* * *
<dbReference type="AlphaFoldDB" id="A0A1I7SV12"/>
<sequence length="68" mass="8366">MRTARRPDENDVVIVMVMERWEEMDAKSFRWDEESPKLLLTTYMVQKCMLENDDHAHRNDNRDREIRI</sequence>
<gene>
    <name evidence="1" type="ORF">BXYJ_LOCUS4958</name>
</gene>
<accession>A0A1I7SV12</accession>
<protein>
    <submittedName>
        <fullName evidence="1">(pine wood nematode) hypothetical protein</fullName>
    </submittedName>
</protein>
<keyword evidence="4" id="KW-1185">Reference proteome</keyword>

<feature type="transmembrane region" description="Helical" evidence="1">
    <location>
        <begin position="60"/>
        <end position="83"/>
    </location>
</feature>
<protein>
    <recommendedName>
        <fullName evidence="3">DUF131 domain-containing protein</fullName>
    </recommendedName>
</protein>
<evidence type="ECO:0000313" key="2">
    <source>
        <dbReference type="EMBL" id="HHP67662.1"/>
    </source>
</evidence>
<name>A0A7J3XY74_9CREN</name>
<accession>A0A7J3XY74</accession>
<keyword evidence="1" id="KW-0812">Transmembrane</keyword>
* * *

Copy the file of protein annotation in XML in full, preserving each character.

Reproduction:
<dbReference type="AlphaFoldDB" id="A0A1I7SV12"/>
<sequence length="68" mass="8366">MRTARRPDENDVVIVMVMERWEEMDAKSFRWDEESPKLLLTTYMVQKCMLENDDHAHRNDNRDREIRI</sequence>
<gene>
    <name evidence="1" type="ORF">BXYJ_LOCUS4958</name>
</gene>
<accession>A0A1I7SV12</accession>
<protein>
    <submittedName>
        <fullName evidence="1">(pine wood nematode) hypothetical protein</fullName>
    </submittedName>
</protein>
<keyword evidence="4" id="KW-1185">Reference proteome</keyword>

<feature type="transmembrane region" description="Helical" evidence="1">
    <location>
        <begin position="60"/>
        <end position="83"/>
    </location>
</feature>
<protein>
    <recommendedName>
        <fullName evidence="3">DUF131 domain-containing protein</fullName>
    </recommendedName>
</protein>
<evidence type="ECO:0000313" key="2">
    <source>
        <dbReference type="EMBL" id="HHP67662.1"/>
    </source>
</evidence>
<name>A0A7J3XY74_9CREN</name>
<accession>A0A7J3XY74</accession>
<keyword evidence="1" id="KW-0812">Transmembrane</keyword>